Mathematics & Statistics Seminars
Northern Arizona University

ACGT Seminar

The Algebra, Combinatorics, Geometry, and Topology (ACGT) Seminar meets on Tuesdays at 12:45-2:00pm in Room 164 of the Adel Mathematics Building. If you are interested/willing to give a talk, please contact Dana C. Ernst or Michael Falk, ACGT Co-coordinators.

Schedule Fall 2017

Note that talks are listed in reverse chronological order.

Impartial achievement and avoidance games for generating finite groups

Speaker: Dana Ernst (NAU)

Date: 9/26/17

Abstract: In this talk, we will explore two impartial combinatorial games introduced by Anderson and Harary. Both games are played by two players who alternately select previously-unselected elements of a finite group. The first player who builds a generating set from the jointly-selected elements wins the first game (GEN) while the first player who cannot select an element without building a generating set loses the second game (DNG). After the development of some general theory, we will discuss the strategy and corresponding nim-numbers of both games for several families of groups. This is joint work with Bret Benesh and Nandor Sieben.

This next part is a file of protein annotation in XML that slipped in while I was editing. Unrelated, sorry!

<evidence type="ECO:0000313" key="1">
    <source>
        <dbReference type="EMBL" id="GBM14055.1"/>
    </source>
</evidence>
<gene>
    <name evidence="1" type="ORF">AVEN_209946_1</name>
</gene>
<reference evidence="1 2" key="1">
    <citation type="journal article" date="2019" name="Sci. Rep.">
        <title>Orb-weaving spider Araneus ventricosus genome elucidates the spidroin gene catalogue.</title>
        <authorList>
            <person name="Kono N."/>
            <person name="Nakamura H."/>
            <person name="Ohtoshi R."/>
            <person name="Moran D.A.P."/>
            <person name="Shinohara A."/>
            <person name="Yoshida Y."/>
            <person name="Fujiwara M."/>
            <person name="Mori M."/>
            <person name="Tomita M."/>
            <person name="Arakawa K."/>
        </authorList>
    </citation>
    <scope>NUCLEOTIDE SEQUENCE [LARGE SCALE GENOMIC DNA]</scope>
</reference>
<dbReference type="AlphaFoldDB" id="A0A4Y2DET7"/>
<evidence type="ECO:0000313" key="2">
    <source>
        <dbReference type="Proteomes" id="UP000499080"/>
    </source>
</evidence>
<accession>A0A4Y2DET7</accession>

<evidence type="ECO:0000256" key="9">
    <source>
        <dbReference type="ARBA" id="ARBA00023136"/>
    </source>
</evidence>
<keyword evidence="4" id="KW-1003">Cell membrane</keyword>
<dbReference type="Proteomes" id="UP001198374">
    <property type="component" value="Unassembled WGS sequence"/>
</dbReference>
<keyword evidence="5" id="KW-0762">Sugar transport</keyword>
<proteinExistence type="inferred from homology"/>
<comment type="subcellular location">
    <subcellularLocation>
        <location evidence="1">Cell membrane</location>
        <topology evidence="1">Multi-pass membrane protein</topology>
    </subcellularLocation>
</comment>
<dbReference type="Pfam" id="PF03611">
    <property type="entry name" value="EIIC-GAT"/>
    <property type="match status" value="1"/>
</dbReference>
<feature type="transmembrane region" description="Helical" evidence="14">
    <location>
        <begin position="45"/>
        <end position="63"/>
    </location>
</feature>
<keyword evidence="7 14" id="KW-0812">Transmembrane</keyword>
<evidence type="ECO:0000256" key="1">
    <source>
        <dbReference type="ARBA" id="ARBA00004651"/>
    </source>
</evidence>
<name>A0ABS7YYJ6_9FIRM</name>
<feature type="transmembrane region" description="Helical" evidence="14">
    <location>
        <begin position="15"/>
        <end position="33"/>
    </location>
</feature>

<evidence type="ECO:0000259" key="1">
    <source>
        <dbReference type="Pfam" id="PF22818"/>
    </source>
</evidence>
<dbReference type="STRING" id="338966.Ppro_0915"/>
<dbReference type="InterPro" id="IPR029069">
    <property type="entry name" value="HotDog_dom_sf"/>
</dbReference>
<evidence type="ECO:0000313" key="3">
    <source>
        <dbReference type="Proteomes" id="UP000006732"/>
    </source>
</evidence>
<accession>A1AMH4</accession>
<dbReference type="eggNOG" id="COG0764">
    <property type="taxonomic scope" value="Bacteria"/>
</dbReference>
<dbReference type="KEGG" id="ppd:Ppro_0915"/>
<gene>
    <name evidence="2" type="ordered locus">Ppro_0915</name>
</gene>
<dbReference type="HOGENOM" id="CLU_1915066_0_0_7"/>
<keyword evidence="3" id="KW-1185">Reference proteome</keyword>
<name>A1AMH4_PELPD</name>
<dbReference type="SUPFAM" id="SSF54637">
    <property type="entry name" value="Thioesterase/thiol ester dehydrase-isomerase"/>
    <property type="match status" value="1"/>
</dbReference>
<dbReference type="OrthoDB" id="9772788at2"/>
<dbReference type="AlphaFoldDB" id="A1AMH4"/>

Discriminantal arrangements and permutations

Speaker: Michael Falk (NAU)

Dates: 9/5/2017, 9/12/17, 9/19/17

Abstract: We will define discriminantal arrangements and explain the connection with higher Bruhat orders, consider some examples, and attempt to sort out the relationship between certain discriminantal arrangements and factorizations of certain elements of the symmetric group.

In part 2, on 9/12, we will look carefully at the higher Bruhat order $B(n,2)$, in order to understand the bijection between its elements and the commutation classes of factorizations of the $n$-cycle $(1,2,\ldots,n)$ as a product of adjacent transpositions $(i,i+1)$.

In part 3, we will describe the higher Bruhat order and (in principle) explain the bijection between its elements and the commutation classes of factorizations of the longest element of the symmetric group (not an $n$-cycle) as a product of adjacent transpositions $(i,i+1)$.